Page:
Making each moment count after surviving Afghanistan
When Michael Falkenstein was a Marine in Afghanistan, he was ejected from the turret of a Humvee. Falkenstein says he wasn’t seriously hurt, and the only reminder of what could have been a life-changer is a scar that remains on his head.
“I do feel that my father was my guardian angel, and protected me for the entirety of my tour,” said Falkenstein.
“When I was 5, my father was taken from my family due to cancer. Coming back from Afghanistan alive and in one piece is something that I will be eternally grateful for to the fellow Marines in my squad and platoon.”
Falkenstein says that he feels that life is precious and shouldn’t be wasted.
“When I left the Marines, I made sure to live my life in a manner that would make my father proud,” said Falkenstein.
After four years in the Marines, Falkenstein, 23, is making good on his quest to make each moment count.
“When I completed my time, I dove right into Orange Coast College,” said Falkenstein. The go-getter took two years worth of units in 16 months. “I have such an affinity for learning,” said Falkenstein.
“This past semester I ended up taking 26 units between the three Orange Coast College schools, and I just got my first B,” said Falkenstein, who maintained close to a 4.0 grade point average “During my time I have been focused on studying mathematics and a diverse collection of honors courses.”
“In the Marines, I was an infantry assaultman,” said Falkenstein. “This specialty caught my eye because it was the only one that required a math test.”
Falkenstein says he was an honor graduate from the school of infantry. He’s had very little free time, and minimal sleep, since. “But I was already used to those kinds of work weeks after seven months in Afghanistan. All I knew was that I had a goal, and I did whatever it took to reach it.”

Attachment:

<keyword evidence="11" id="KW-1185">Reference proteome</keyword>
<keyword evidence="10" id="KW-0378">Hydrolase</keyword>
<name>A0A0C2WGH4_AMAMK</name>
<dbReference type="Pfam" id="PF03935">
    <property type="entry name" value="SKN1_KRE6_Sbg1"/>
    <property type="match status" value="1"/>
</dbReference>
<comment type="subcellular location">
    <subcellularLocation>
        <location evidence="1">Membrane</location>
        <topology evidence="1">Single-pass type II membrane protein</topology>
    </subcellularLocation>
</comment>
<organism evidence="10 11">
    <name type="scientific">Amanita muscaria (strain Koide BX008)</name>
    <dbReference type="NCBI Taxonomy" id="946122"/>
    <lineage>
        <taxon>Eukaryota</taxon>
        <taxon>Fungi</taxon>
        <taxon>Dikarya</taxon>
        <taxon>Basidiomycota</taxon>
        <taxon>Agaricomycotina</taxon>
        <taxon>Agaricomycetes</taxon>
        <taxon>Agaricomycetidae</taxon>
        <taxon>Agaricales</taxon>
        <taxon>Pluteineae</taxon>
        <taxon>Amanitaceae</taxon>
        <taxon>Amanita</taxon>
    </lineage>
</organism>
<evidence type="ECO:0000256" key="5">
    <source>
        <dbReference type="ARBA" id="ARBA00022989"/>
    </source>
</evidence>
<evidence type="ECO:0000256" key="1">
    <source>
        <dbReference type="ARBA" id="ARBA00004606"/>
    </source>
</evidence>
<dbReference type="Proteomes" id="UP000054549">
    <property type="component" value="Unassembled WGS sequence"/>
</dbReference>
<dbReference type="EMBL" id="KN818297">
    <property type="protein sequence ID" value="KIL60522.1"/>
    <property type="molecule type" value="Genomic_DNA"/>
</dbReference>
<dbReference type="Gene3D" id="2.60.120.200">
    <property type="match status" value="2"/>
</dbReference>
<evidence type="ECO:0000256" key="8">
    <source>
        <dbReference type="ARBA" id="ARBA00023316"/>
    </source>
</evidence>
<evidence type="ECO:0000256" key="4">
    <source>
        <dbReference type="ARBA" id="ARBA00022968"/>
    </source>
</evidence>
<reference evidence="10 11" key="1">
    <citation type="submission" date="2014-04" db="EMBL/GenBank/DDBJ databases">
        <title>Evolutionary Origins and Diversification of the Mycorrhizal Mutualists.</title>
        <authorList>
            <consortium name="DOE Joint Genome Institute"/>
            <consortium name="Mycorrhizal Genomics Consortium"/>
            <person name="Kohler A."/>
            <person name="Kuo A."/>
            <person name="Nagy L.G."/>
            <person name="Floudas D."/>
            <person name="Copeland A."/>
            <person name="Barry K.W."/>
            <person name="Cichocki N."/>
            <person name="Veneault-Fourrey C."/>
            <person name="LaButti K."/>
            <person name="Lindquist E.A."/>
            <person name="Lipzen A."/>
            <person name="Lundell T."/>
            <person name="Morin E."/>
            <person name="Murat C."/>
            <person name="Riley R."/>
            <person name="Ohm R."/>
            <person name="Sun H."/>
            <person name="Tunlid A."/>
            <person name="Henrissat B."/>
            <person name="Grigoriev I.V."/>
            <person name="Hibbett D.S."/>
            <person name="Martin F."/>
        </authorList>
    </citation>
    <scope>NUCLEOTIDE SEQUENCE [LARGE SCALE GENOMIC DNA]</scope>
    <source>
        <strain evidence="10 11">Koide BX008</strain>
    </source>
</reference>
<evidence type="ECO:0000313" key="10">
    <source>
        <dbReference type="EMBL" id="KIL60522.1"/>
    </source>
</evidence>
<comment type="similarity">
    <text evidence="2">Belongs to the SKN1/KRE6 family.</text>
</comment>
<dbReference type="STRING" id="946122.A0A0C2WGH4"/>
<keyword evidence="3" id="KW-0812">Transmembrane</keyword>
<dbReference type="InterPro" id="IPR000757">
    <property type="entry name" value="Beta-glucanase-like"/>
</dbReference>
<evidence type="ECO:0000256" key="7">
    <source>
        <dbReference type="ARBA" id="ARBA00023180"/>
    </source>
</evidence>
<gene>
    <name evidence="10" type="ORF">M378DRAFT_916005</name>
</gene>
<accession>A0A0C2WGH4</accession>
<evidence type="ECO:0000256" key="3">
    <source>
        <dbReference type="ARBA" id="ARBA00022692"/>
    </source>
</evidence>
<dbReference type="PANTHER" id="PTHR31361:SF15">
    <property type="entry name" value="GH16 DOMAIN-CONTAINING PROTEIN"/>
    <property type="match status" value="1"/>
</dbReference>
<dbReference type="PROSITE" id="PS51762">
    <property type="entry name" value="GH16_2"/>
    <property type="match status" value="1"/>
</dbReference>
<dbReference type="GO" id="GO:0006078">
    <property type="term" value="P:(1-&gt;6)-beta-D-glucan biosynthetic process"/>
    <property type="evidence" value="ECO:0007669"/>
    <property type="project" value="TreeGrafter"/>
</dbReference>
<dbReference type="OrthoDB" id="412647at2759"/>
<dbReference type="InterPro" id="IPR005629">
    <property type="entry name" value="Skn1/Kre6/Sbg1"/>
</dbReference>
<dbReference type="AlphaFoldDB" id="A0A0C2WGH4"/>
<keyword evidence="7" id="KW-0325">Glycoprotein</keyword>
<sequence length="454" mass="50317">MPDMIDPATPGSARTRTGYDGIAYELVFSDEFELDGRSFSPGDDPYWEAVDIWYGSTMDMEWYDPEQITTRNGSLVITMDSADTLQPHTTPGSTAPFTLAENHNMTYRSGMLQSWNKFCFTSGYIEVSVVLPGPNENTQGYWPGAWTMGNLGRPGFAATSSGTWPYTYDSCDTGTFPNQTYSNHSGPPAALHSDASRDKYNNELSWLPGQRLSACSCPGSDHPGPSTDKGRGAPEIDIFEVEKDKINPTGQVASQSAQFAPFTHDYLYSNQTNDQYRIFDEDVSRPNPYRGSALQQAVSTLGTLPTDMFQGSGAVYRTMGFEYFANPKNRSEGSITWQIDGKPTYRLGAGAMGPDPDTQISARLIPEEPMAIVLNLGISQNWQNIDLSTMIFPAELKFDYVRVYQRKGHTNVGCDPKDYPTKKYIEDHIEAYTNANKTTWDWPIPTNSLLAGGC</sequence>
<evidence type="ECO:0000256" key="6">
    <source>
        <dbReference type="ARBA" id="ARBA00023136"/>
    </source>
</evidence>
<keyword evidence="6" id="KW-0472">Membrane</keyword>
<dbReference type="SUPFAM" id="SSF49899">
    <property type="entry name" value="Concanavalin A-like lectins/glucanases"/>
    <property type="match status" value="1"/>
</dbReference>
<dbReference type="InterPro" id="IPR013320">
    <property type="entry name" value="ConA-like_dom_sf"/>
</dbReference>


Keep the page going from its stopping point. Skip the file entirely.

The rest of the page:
When Falkenstein was in high school, he danced, ran track, and was on the wrestling team and the varsity tennis team. He has a black belt in kenpo karate.
“I still take karate once a week,” said Falkenstein.
Yoga and gymnastics make up the rest of Falkenstein’s weekly workouts.
“Gymnastics is probably one of the hardest physical things I’ve done, and that is what pushes me,” said Falkenstein. Running is also a passion. “I just ran the Surf City Marathon, and the OC Half Marathon.”
He plans on running the Long Beach Half Marathon in the fall to get the Beach Cities Medal for running in all three races.
Next up for Falkenstein is continuing his studies in the fall at Columbia University. He’ll be majoring in mathematics and statistics, with a focus in finance.
“In the future, I hope to get an M.S. in financial engineering and work for a financial firm or a Fortune 500 company,” said Falkenstein.
“I wasn’t always an overachiever. In high school, my grades weren’t very good, and I didn’t even bother to take the SAT test my senior year. I decided one month before high school graduation to enlist, and it ended up being the best decision I have ever made.”
Falkenstein says he loves ribs, mac and cheese with hot dogs, and girls who wear glasses.
“It’s a good thing my girlfriend has terrible eyesight,” said Falkenstein. “I have a quirky personality.”
Gratitude for life is what motivates Falkenstein.
“There has been more than one tragedy in my life to date, and I believe in order to be truly grateful, I need to become the best me that I can become.”
Look out, Big Apple.
Eva Kilgore is the Wave’s business and people columnist. Contact her at email@example.com.
Article source: http://www.ocregister.com/news/falkenstein-358372-life-one.html
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